Yes it's club music, but it's not garden variety. It works equally as well in the car as it would in a club, or with headphones at your PC. It knows how to bounce, it knows how to avoid tedium, it knows how to take breathers, and you can still tap your foot to it. There's a very big tendency for music in the dance-pop genre to sound "samey", and while this album definitely fits well somewhere into that pre-established dance-pop category, it manages to keep its own identity and offer something fresh. That's pretty hard to come by.

I was going to do track 4, Not Forgotten, as my next standout favorite, but it looks like YouTube actually doesn't have it, which is amazing. I can find any Siam Shade track I ever want on YouTube, and their stuff isn't even released in America. I wish I had a way to give you a listen, I don't like the idea of giving you link homework, and all other options (like MySpace) were dead ends. So let's just try my next favorite track, Paper Romance.

This is the band's version of the song from a different album, Black Light, which differs a little bit from the album I have. It's different in the arrangement and maybe a few of the effects. But that's fine. What stands out to me most is how many criss-crossing eletronic pitches go on in this song. It's more noticeably active than in other tracks, approaching a sound that is more akin to MGMT or The Naked and Famous. It doesn't just occupy the higher end that I think most of us are used to, or think of when we hear the words keyboards and synthesizer. It occupies the lower-mid range, in the heavier, rhythmic section, and they don't seem to be using any instruments for bass otherwise. Groove Armada does this on practically every song, so I don't know why I've chosen this song to notice it, but I think it's indicative of something pretty cool: The advantages digitized music can offer.

Guy Sigsworth (probably best known for working on Frou Frou with Imogen Heap) once said that electronic music gets a bad rap when compared to instruments like acoustic guitars, which are often accepted as inherently artistic and poetic. I wish I could find the exact quote, but he eloquently made the point that one instrument is not better than the other; every instrument has something to offer. I mean, look at Mumford and Sons; they use a banjo in every song. Digitized music, on the other hand, allows us to "dial in" any sound we want. I know I probably shouldn't be realizing that this late in the game, but it's kind of exciting. Is Paper Romance anything all that special because of it? Eh. I'm no electronica connoisseur, but I do know that a lot of the music in that genre can wind up using the same samples (untz untz untz). For Paper Romance, they seem to have at least used the tools right to fashion something exciting and new.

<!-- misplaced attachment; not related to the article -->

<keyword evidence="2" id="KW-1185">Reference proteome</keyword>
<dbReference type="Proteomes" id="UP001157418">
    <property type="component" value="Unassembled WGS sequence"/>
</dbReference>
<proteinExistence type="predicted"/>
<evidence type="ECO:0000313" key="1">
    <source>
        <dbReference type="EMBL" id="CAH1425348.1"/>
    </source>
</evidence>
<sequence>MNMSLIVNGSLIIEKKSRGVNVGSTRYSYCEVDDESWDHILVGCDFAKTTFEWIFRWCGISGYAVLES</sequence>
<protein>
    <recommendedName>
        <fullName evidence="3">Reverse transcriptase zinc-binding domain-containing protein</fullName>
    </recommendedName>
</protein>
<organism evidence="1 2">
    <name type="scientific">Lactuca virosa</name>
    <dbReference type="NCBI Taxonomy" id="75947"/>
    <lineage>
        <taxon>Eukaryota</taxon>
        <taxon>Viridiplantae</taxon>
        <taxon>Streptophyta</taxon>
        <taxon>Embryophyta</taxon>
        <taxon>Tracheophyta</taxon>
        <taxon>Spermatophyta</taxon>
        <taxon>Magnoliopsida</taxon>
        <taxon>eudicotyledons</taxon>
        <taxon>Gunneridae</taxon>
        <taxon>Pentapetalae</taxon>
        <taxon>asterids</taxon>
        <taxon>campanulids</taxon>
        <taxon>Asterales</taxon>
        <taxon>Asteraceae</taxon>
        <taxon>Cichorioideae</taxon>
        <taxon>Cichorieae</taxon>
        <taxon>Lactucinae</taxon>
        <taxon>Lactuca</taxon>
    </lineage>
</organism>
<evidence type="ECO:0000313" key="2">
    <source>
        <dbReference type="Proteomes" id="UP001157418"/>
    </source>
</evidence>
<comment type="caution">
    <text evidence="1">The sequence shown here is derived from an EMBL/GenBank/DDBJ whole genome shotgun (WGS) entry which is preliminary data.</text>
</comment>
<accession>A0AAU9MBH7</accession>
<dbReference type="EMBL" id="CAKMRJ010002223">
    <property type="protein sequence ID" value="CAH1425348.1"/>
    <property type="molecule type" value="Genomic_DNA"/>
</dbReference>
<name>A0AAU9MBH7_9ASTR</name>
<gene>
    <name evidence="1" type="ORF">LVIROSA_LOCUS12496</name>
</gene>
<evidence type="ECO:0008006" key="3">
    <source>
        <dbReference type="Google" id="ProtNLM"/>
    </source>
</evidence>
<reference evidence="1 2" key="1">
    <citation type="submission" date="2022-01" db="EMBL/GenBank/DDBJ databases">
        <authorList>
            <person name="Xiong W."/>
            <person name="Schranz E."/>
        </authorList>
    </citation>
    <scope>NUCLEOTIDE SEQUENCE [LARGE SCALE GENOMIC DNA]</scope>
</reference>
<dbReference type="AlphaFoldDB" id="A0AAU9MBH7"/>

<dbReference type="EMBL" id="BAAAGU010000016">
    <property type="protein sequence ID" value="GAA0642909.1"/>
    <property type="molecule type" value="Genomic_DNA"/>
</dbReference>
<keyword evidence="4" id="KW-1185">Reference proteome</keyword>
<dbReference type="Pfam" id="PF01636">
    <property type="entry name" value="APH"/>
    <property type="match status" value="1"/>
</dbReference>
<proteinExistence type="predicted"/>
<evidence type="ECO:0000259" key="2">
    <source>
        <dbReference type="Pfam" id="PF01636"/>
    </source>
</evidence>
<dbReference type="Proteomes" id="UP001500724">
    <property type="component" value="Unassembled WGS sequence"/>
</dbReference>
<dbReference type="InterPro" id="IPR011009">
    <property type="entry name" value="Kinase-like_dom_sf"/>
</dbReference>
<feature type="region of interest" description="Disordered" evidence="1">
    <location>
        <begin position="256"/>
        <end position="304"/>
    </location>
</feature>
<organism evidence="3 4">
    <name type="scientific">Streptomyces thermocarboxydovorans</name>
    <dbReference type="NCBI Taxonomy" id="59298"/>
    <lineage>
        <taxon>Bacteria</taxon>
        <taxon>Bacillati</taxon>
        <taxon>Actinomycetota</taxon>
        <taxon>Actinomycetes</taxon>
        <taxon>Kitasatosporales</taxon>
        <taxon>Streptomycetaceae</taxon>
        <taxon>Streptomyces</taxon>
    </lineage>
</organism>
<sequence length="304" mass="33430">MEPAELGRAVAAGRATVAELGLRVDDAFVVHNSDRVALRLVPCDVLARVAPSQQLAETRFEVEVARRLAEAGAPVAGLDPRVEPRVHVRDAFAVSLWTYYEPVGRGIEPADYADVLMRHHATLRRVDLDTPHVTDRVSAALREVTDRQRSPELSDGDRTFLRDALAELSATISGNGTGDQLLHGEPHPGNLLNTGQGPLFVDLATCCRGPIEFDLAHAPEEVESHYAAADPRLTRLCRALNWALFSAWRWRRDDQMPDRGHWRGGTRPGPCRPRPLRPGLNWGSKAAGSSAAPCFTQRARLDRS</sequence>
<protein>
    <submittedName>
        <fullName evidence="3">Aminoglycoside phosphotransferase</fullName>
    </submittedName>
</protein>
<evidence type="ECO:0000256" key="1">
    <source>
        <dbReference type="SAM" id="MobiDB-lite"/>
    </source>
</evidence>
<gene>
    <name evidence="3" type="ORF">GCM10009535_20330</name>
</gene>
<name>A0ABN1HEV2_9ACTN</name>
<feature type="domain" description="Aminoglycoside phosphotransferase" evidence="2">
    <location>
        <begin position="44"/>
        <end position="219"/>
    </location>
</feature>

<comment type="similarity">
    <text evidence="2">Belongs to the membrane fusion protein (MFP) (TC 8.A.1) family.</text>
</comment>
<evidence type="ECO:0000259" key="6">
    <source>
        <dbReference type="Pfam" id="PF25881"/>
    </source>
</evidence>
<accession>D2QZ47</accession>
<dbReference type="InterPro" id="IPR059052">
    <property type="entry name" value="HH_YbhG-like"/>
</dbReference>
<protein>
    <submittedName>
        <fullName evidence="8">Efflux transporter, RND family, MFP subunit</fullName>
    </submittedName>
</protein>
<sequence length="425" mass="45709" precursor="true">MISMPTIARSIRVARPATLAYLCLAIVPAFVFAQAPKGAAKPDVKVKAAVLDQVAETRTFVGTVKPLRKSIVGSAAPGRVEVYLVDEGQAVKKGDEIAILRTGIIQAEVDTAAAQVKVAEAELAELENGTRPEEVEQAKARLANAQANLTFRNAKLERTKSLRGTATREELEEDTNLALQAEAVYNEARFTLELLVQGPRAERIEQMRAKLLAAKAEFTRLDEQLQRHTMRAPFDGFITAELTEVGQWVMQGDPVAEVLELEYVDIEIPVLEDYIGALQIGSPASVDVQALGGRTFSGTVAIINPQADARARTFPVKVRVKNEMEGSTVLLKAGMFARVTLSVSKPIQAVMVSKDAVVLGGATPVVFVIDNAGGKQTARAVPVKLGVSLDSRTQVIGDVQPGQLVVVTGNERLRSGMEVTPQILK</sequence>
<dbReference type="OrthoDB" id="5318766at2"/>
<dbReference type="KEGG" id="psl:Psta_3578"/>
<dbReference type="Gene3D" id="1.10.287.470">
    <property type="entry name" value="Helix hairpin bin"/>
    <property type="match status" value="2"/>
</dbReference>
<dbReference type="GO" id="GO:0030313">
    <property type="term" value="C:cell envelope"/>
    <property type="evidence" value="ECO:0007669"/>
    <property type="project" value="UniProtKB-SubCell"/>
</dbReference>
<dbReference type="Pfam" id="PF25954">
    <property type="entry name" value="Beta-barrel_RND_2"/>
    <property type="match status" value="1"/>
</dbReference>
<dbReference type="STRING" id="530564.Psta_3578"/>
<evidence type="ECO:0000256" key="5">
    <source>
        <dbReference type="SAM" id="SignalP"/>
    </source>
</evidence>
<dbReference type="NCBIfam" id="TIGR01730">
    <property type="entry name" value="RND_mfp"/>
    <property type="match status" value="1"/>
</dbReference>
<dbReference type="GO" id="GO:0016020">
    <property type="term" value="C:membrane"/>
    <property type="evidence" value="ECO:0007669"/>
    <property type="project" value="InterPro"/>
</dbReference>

We're actually at the end of the album, as there's only 9 tracks, and I've already skipped a few and backtracked. Since we're otherwise out of ammo, here is the last song, History (Love Mix).

It's a pretty big change of pace from the rest of the album. Laid back, smooth, and guh-roovy. I like it. At first listen I thought the backup vocals were done by a female, but after listening to it more (including the non-Love Mix version, which is also on this album at track 3), I'm pretty sure they're all done by the same, male, vocalist. It's ethereal, if that's the word. My sister once called me out on liking songs that are vaporous and "floatey", and I think this fits that bill pretty well. Guilty as charged I guess. After the loud, bombastic and blaring dance songs that precede it, it's a track that brings you "back to normal" so that you can go about your day. Good finish, guys.

This is well put-together, satisfying album, engineered up the wazoo. But that's it, really. It doesn't hold that much of a special place to me, but it's a great place holder between my other favorites. A healthy musical diet doesn't just consist of listening to your top 10 on repeat, and these guys know how to give you something fresh while you break. Recommended. It has a sister album called Black Light, which contains alternate versions of these songs. Actually, White Light came out 2nd, so I guess these are the alternates.